> On Wed, 16 Feb 2011 11:22:33 -0800, "Dimitri"<[email protected]>
    > wrote:
    >
    >> Use an Ice Cream scoop.
    >>
    >> Solid metal without the release mechanism.
    >>
    >> Like this.
    >>
    >> http://www.target.com/Norpro-Aqua-Sc.../dp/B000TD0R3I

    >
    > Why? If the squash is already cooked, a [serving?, dessert?] spoon
    > works fine. If it is raw, a paring knife works best [for me] to
    > remove rind from flesh.
    >
    > For raw ones I reduce to 1 1/2" thick slices- and pare easily.
    >
    > Jim



    He's talking about removing the seeds, I believe.
    I usually use a serving spoon or soup spoon. Never
    had a problem.

    gloria p

  5. #5
    Dimitri Guest

    Default Re: Cleaning Squash?

    "Brooklyn1" <Gravesend1> wrote in message
    news:[email protected]..
    > On Wed, 16 Feb 2011 15:03:30 -0500, Jim Elbrecht <[email protected]>
    > wrote:
    >
    >>On Wed, 16 Feb 2011 11:22:33 -0800, "Dimitri" <[email protected]>
    >>wrote:
    >>
    >>>Use an Ice Cream scoop.
    >>>
    >>>Solid metal without the release mechanism.
    >>>
    >>>Like this.
    >>>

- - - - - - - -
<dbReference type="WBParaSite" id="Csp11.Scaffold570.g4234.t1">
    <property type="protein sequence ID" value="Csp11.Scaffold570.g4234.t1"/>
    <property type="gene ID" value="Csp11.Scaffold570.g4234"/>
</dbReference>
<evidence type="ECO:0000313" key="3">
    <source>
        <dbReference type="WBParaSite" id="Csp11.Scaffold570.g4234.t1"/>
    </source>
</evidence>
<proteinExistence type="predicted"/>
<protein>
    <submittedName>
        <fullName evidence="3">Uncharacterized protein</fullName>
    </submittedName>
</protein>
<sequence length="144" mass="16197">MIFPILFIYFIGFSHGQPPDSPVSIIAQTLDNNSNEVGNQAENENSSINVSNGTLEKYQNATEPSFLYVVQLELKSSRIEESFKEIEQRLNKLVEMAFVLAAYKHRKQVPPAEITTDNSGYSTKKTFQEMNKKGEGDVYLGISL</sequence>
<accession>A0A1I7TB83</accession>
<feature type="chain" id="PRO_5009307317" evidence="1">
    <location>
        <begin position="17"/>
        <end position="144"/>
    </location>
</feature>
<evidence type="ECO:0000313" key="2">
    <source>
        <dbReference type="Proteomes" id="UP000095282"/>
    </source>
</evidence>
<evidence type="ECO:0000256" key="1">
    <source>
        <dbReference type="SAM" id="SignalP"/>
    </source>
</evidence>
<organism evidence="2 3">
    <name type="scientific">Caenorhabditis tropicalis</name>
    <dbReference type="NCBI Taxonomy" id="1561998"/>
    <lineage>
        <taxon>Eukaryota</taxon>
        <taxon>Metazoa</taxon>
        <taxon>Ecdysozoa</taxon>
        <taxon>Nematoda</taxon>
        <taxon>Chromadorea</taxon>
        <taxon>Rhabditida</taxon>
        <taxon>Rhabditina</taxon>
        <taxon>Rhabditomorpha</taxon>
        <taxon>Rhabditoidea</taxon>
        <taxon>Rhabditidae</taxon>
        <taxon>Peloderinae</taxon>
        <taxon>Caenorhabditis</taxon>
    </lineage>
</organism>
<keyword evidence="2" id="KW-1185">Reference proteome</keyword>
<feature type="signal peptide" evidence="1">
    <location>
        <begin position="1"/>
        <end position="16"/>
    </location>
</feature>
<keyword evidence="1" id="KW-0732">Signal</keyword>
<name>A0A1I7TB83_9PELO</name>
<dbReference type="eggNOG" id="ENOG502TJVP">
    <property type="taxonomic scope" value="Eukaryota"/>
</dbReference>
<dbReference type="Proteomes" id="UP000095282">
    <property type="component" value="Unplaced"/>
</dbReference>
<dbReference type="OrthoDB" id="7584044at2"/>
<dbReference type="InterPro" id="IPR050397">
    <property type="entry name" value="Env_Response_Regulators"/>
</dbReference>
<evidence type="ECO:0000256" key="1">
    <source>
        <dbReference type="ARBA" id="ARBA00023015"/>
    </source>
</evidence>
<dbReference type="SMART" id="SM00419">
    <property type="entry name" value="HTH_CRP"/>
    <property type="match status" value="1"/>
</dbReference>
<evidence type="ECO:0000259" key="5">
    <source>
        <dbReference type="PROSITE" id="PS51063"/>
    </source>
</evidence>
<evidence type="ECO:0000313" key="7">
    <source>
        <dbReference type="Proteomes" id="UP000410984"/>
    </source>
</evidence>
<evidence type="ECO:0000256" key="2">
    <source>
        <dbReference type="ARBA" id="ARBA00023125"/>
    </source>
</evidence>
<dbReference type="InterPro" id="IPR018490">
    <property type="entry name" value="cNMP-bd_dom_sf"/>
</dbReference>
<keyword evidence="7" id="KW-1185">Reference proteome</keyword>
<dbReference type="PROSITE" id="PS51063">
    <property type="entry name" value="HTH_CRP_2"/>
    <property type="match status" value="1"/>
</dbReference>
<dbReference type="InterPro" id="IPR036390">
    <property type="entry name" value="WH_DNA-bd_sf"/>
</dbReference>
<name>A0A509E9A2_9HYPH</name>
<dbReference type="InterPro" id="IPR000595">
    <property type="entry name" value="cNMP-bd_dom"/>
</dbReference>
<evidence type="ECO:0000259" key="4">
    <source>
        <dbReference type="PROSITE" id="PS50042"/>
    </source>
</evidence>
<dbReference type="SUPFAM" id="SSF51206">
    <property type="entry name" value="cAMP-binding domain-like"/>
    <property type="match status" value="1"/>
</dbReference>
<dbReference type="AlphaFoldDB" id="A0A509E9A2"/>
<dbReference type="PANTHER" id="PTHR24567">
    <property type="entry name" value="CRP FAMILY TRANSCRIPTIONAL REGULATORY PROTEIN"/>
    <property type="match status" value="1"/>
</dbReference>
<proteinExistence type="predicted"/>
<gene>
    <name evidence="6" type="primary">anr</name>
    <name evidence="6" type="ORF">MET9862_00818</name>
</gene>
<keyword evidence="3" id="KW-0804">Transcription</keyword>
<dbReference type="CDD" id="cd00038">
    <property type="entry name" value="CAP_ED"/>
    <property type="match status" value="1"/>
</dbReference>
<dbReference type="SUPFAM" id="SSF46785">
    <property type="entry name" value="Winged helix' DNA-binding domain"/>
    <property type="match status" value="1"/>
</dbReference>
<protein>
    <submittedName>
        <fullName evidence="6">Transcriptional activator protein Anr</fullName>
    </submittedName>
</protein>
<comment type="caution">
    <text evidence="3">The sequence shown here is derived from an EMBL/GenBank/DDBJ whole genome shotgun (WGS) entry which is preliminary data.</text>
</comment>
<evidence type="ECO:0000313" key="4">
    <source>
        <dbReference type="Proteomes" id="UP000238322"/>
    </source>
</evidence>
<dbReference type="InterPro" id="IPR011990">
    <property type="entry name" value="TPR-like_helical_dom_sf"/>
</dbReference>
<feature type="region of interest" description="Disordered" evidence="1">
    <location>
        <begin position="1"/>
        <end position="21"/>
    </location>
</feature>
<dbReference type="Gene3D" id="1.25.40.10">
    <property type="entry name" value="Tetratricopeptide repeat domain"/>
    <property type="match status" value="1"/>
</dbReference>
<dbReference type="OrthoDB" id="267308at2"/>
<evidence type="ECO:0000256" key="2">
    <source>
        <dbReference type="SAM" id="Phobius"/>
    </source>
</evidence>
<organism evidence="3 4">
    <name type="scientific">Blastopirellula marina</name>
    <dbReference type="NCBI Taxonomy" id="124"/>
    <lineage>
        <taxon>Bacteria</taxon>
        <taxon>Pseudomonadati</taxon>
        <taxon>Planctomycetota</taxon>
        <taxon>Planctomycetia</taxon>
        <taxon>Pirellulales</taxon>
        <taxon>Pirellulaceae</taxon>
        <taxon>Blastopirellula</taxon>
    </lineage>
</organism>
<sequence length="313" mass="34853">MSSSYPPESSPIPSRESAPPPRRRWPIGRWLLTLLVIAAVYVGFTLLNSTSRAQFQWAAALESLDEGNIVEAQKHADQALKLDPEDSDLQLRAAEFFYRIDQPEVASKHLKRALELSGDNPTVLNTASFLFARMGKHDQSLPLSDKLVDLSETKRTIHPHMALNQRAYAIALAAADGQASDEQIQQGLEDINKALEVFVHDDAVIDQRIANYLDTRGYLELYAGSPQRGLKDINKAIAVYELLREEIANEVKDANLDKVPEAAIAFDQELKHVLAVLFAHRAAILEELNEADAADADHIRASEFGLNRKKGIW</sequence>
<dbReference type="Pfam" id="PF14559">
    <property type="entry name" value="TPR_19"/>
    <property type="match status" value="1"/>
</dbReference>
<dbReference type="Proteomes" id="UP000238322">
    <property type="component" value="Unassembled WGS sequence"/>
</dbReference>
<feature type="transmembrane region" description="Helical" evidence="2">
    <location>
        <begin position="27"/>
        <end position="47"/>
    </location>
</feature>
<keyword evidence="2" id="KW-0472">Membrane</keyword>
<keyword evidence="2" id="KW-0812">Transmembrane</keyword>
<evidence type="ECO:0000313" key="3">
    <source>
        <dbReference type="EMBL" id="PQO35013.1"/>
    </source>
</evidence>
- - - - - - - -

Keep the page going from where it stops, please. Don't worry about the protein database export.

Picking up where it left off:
>>>http://www.target.com/Norpro-Aqua-Sc.../dp/B000TD0R3I

    >>
    >>Why? If the squash is already cooked, a [serving?, dessert?] spoon
    >>works fine. If it is raw, a paring knife works best [for me] to
    >>remove rind from flesh.
    >>
    >>For raw ones I reduce to 1 1/2" thick slices- and pare easily.
    >>
    >>Jim

    >
    > I'm sure Dimitri means to clean the seed cavity.
    > I use a soup spoon but an ice scoop would work as well.
    > I never remove the skin from winter squash, I bake/grill
    > them skin on... I like to stuff the seed cavity with sausage meat,
    > but raisins, prunes, butter, maple syrup/brown sugar works well too.




    Yep!

    Me too.

    Dimitri


  6. #6
    sf Guest

    Default Re: Cleaning Squash?

    On Wed, 16 Feb 2011 11:22:33 -0800, "Dimitri" <[email protected]>
    wrote: